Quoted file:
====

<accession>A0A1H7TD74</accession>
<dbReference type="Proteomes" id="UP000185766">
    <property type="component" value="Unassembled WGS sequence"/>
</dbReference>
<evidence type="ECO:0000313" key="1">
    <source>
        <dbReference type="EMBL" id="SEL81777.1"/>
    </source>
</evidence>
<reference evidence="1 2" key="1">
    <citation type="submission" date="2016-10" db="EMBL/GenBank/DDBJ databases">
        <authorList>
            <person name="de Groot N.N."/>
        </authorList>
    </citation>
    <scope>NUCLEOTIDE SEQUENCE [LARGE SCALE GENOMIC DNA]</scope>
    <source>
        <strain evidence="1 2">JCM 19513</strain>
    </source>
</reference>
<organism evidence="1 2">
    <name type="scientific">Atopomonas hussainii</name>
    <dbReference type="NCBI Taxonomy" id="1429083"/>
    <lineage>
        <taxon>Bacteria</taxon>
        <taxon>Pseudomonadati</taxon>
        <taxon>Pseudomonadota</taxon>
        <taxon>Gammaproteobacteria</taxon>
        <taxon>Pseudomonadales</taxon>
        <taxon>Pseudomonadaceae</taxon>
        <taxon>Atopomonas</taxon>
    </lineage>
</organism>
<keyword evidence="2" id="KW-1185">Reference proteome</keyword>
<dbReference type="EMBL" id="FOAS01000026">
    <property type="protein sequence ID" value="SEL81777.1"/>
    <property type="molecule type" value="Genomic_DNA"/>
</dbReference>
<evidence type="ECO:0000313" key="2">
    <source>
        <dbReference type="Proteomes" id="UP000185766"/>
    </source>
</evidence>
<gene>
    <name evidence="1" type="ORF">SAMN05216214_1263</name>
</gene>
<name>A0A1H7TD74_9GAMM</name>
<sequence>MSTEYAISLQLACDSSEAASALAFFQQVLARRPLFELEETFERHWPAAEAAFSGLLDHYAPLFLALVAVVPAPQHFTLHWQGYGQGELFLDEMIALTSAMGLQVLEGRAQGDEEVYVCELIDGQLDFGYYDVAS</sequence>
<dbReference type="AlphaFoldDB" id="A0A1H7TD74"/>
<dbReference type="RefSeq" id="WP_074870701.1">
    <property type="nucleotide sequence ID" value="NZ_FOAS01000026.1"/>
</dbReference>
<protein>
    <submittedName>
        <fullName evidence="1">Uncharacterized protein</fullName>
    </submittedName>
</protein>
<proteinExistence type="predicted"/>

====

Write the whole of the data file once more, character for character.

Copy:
<accession>A0A1H7TD74</accession>
<dbReference type="Proteomes" id="UP000185766">
    <property type="component" value="Unassembled WGS sequence"/>
</dbReference>
<evidence type="ECO:0000313" key="1">
    <source>
        <dbReference type="EMBL" id="SEL81777.1"/>
    </source>
</evidence>
<reference evidence="1 2" key="1">
    <citation type="submission" date="2016-10" db="EMBL/GenBank/DDBJ databases">
        <authorList>
            <person name="de Groot N.N."/>
        </authorList>
    </citation>
    <scope>NUCLEOTIDE SEQUENCE [LARGE SCALE GENOMIC DNA]</scope>
    <source>
        <strain evidence="1 2">JCM 19513</strain>
    </source>
</reference>
<organism evidence="1 2">
    <name type="scientific">Atopomonas hussainii</name>
    <dbReference type="NCBI Taxonomy" id="1429083"/>
    <lineage>
        <taxon>Bacteria</taxon>
        <taxon>Pseudomonadati</taxon>
        <taxon>Pseudomonadota</taxon>
        <taxon>Gammaproteobacteria</taxon>
        <taxon>Pseudomonadales</taxon>
        <taxon>Pseudomonadaceae</taxon>
        <taxon>Atopomonas</taxon>
    </lineage>
</organism>
<keyword evidence="2" id="KW-1185">Reference proteome</keyword>
<dbReference type="EMBL" id="FOAS01000026">
    <property type="protein sequence ID" value="SEL81777.1"/>
    <property type="molecule type" value="Genomic_DNA"/>
</dbReference>
<evidence type="ECO:0000313" key="2">
    <source>
        <dbReference type="Proteomes" id="UP000185766"/>
    </source>
</evidence>
<gene>
    <name evidence="1" type="ORF">SAMN05216214_1263</name>
</gene>
<name>A0A1H7TD74_9GAMM</name>
<sequence>MSTEYAISLQLACDSSEAASALAFFQQVLARRPLFELEETFERHWPAAEAAFSGLLDHYAPLFLALVAVVPAPQHFTLHWQGYGQGELFLDEMIALTSAMGLQVLEGRAQGDEEVYVCELIDGQLDFGYYDVAS</sequence>
<dbReference type="AlphaFoldDB" id="A0A1H7TD74"/>
<dbReference type="RefSeq" id="WP_074870701.1">
    <property type="nucleotide sequence ID" value="NZ_FOAS01000026.1"/>
</dbReference>
<protein>
    <submittedName>
        <fullName evidence="1">Uncharacterized protein</fullName>
    </submittedName>
</protein>
<proteinExistence type="predicted"/>